Category: Classic Rock

    8 comments

    1. Voodoolkree

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      Malcolm Arnold, The McCapra Quartet - String Quartets 1 & 2 ‎ (CD, Album) Chandos: Chan Austria: Sell This Version: STIM Terry Edwards: New Rose Terry Edwards - Plays Salutes And Executes ‎ (CD, Comp) Stim Records: STIM UK: .
    2. Tygogami

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      The First Quartet is also wonderful and both feature appealing slow movements. The review CD, Arnold: String Quartets 1 & 2, performed by the McCapra Quartet is available on Amazon US and UK. There is also a version containing the two quartets on Naxos, by the Maggini Quartet.
    3. Juramar

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      Malcolm Arnold: String Quartets Nos. 1 & 2: McCapra Quartet: Composer: Miss Saigon/Les Miserables: Royal Philharmonic Orchestra: Composer: Songs of the West: Western Band of the Royal Air Force: Composer:
    4. Mazubei

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      It may strike some as surprising that Malcolm Arnold only wrote two string quartets, especially since he himself has mentioned them as - in his own eyes - perhaps the pinnacles of his output. The first quartet was written in , and it is a tautly argued, formally focused essay - less playful and mischievous than much of Arnold's music.4/5(1).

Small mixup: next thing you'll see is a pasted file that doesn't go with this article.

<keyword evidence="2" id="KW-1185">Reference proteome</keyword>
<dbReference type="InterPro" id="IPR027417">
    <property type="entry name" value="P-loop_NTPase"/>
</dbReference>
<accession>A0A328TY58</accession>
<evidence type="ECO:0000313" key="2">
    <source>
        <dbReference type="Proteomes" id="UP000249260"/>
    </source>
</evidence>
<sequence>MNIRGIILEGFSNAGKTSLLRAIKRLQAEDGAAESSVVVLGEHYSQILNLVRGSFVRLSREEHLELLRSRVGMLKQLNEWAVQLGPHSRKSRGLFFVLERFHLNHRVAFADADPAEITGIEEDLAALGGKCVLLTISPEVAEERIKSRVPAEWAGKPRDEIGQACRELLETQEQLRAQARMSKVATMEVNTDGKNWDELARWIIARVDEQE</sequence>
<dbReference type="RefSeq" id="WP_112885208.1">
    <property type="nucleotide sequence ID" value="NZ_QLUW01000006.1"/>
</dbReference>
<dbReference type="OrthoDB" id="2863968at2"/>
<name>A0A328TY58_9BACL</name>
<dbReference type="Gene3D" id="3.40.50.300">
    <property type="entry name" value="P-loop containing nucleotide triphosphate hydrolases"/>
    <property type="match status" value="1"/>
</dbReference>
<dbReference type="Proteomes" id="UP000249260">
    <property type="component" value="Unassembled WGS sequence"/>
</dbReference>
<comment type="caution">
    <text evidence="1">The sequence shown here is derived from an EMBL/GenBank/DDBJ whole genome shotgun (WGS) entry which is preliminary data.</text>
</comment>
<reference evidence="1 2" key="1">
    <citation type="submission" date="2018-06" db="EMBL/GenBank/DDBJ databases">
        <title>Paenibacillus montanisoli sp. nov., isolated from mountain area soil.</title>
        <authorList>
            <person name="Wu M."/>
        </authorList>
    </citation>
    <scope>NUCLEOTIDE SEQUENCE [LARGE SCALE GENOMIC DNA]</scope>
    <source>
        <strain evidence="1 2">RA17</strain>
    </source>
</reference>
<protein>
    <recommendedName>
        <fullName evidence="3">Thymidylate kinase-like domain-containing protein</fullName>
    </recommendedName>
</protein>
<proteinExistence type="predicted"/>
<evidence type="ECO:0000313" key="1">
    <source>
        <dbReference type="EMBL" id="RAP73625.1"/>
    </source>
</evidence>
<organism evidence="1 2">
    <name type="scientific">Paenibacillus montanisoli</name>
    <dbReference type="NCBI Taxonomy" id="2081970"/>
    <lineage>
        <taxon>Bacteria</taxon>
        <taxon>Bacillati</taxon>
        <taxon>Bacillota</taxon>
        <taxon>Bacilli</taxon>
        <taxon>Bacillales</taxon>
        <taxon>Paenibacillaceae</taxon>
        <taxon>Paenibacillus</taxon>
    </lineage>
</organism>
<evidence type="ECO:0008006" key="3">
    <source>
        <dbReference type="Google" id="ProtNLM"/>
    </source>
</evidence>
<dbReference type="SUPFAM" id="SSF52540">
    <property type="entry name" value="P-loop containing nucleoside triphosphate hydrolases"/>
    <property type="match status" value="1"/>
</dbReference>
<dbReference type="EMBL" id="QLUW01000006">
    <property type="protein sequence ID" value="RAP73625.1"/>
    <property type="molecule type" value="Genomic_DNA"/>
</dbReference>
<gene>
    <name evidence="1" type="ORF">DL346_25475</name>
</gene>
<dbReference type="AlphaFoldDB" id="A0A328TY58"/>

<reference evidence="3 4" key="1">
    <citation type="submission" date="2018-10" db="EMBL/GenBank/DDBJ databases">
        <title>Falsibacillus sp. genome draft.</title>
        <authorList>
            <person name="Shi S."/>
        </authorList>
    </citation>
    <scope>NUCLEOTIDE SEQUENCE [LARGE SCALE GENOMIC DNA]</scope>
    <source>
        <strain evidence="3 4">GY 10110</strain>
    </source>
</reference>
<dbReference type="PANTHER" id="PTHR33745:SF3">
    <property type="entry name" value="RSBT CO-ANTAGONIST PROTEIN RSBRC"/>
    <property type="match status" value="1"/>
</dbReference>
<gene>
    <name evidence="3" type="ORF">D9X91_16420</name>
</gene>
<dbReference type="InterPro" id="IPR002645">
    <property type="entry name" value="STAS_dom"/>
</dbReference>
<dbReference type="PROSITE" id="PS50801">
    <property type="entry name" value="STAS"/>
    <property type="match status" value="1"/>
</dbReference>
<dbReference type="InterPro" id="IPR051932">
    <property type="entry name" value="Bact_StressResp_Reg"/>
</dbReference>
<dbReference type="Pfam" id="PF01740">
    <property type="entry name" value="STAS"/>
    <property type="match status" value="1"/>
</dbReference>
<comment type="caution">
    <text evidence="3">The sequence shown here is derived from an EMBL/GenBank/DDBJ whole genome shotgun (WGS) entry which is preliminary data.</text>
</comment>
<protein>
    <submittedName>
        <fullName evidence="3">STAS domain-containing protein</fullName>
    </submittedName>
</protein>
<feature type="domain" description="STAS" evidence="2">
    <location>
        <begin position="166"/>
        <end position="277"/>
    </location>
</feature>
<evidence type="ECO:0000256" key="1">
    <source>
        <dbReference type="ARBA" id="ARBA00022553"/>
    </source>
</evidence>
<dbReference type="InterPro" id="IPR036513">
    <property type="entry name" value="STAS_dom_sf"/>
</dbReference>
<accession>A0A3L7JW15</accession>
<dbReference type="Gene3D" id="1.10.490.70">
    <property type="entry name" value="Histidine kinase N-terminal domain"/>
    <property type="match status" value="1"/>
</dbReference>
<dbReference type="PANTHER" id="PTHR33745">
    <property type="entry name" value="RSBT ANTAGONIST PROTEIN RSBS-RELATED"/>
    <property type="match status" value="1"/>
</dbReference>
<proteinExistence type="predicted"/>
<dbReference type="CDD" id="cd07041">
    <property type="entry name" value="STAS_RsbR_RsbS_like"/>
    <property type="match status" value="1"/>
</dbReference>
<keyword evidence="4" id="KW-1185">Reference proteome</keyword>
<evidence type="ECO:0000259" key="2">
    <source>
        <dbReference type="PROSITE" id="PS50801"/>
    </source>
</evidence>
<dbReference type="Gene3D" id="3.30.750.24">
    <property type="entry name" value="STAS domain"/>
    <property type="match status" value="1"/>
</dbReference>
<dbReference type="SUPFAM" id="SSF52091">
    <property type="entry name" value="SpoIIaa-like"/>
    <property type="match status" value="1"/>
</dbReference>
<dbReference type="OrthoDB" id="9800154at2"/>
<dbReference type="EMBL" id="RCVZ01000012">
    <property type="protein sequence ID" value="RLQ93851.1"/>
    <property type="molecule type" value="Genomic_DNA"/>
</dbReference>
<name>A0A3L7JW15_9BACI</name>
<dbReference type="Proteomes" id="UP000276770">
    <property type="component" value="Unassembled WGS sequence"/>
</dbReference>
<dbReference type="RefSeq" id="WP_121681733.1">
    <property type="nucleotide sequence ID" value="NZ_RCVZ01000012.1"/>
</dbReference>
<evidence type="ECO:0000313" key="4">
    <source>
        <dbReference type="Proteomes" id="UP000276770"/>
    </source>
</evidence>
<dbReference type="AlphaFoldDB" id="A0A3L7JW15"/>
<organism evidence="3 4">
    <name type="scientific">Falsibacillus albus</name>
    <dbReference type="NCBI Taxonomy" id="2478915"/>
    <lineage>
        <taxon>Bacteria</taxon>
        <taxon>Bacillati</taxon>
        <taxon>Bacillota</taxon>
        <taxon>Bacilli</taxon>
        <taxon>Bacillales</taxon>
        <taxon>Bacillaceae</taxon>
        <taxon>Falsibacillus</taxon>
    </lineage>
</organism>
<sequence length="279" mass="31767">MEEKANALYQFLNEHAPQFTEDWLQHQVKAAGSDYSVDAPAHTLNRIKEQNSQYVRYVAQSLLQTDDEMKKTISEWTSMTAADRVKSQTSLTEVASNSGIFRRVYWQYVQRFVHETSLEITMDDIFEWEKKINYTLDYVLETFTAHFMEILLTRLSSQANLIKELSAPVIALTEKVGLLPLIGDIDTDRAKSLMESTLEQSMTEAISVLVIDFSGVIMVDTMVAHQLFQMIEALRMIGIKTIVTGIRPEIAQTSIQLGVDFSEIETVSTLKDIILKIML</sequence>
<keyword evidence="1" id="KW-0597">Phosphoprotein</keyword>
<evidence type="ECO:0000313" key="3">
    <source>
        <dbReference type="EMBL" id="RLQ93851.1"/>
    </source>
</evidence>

5. Tygogrel

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      Sir Malcolm Arnold*, Maggini Quartet* Sir Malcolm Arnold*, Maggini Quartet* - String Quartets Nos. 1 And 2 / Phantasy For String Quartet "Vita Abundans" ‎ (CD, Album) Naxos: UK & Europe: Sell This Version.
    6. Zukus

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      2: Malcolm Arnold – Royal Philharmonic Orchestra*, Vernon Handley: Malcolm Arnold – Royal Philharmonic Orchestra*, Vernon Handley - Symphony No. 2 Etc. ‎ (CD, Album, Club) Conifer Classics, Conifer Classics: 2: US: Sell This Version.
    7. Zulucage

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      Jun 03,  · 50+ videos Play all Mix - Malcolm Arnold orch. David Matthews: String Quartet No. 2 Op. ( orch. ) YouTube Vaughan Williams: Serenade in A minor for orchestra () - .
    8. Migul

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      Cast in four movements the String Quartet No.1 is one of Arnold’s comparatively early compositions and was premièred in by the New London String Quartet on the BBC Third Programme. A product of Arnold’s period of Bartók adulation its progressive nature may have come as a relative shock to some.

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